While this post may be late to the party, I’m far from it. Lauren introduced me to The Killers back in October I believe, maybe even sooner. We then went and saw The Killers, Franz Ferdinand and Modest Mouse at a Christmas concert in December where The Killers totally stole the show. It’s not often that I totally get into a band, but I have to admit that this band pretty much completely rocks my socks off. The whole album is great and I highly recommend checking out their album “Hot Fuss”.
I’ve been sort-of following the recent push to introduce intelligent design as an alternative theory to evolution. I’m totally against this for two reasons.
- Intelligent design smacks of religious overtones. The Supreme Court has, time and time again, ruled that religion has no place in public schools. If you’re so intent on having your kids learn intelligent design then send them to a private religious school.
- The huge hole in this theory is the question of who created this “intelligent designer”? Where did they come from? Where they in turn designed by another intelligent designer; one even more intelligent than our own designer? Or, oh the irony, did they evolve from some lesser designers?
My main complaint with the whole thing is that the market should fill this void. If there is a demand from parents wanting their children “taught” this “theory” then that demand should be met by private schools who have teachers on staff that are well versed in this theory. The courts all agree it’s illegal to teach it in public schools so why not save us all the headache and send your kid to private school where they’ll be taught all about this amazing new “theory”?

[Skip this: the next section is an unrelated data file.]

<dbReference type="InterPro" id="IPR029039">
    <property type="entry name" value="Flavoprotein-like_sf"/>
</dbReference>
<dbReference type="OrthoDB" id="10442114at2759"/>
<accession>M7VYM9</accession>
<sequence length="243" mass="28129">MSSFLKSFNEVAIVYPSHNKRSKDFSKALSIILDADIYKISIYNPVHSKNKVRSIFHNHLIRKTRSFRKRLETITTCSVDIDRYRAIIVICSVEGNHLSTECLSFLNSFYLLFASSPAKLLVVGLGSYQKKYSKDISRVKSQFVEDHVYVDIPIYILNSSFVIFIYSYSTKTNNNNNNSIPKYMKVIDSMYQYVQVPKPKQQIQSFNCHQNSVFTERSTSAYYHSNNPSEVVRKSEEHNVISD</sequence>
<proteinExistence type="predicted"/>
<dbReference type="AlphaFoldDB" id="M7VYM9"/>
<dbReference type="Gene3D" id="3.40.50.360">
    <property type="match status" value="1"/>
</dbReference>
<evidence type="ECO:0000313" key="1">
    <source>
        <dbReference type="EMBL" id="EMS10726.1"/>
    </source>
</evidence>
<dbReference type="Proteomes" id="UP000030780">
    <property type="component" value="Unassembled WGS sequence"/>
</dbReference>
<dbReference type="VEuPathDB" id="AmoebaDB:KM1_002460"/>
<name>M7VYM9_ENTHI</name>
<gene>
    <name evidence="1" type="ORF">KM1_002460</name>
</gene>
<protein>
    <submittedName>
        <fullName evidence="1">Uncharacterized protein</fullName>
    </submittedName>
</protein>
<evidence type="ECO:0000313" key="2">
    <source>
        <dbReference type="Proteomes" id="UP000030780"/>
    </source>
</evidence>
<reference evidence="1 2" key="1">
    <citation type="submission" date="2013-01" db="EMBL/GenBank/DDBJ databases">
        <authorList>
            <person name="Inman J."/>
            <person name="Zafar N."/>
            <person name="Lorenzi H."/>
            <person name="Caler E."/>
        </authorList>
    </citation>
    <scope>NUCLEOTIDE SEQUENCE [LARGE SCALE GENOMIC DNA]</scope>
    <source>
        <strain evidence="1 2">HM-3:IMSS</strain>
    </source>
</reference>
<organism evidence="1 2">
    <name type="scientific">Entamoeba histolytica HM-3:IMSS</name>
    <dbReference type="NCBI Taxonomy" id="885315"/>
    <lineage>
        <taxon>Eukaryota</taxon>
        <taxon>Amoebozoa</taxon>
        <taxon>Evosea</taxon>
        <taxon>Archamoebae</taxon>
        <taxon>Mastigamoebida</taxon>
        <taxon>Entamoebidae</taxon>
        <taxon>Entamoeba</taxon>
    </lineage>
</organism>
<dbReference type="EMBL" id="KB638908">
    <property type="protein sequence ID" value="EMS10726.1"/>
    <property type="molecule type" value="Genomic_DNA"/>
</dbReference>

Despite supporting XSLT Safari 2.0 ignores XSLT when it comes to RSS/RDF (I would assume Atom as well) feeds. This means that, if you have an XSLT transformation on your site’s various feeds, Safari will ignore the XSLT and render it within its native RSS viewer. Needless to say I’m not happy about this.
I’ve also discovered that Mozilla’s XSLT parser ignores
disable-output-escaping, which, in their defense, is deprecated. In order to properly output XHTML/HTML that may be present in your
<![CDATA[ ... ]]> you need to do the following.
- Remove your
<![CDATA[ ... ]]>
- Make sure the markup inside of the
<![CDATA[ ... ]]>is valid.
<xsl:copy-of select="./*"/>to copy the content of the valid XHTML (it’s no longer HTML once it’s valid XML) into your output.
I’ve got an example (tested in Firefox, but not IE) of my RDF feed here. If you’re using Safari you’ll notice that it uses the new RSS reader instead of displaying my XSLT output. Thanks Apple. The odd part is that XSLT works just fine with non-RSS/RDF XML. The only thing I can guess is that Safari recognizes certain RSS tags and switches to whatever the RSS/RDF reader is.
I’ve been thinking about redoing the site so that it’s just XML/XSLT. This was the initial test to see how things would work in various browsers. Things look good, but in order to support Safari, I’ll have to use non-RSS/RDF XML.
Lots of people, including me, have wondered where the internet will be going in the future. What will be the next big boom? What will the next big technology be? Too late – Google has whooped everyone’s asses to the punch.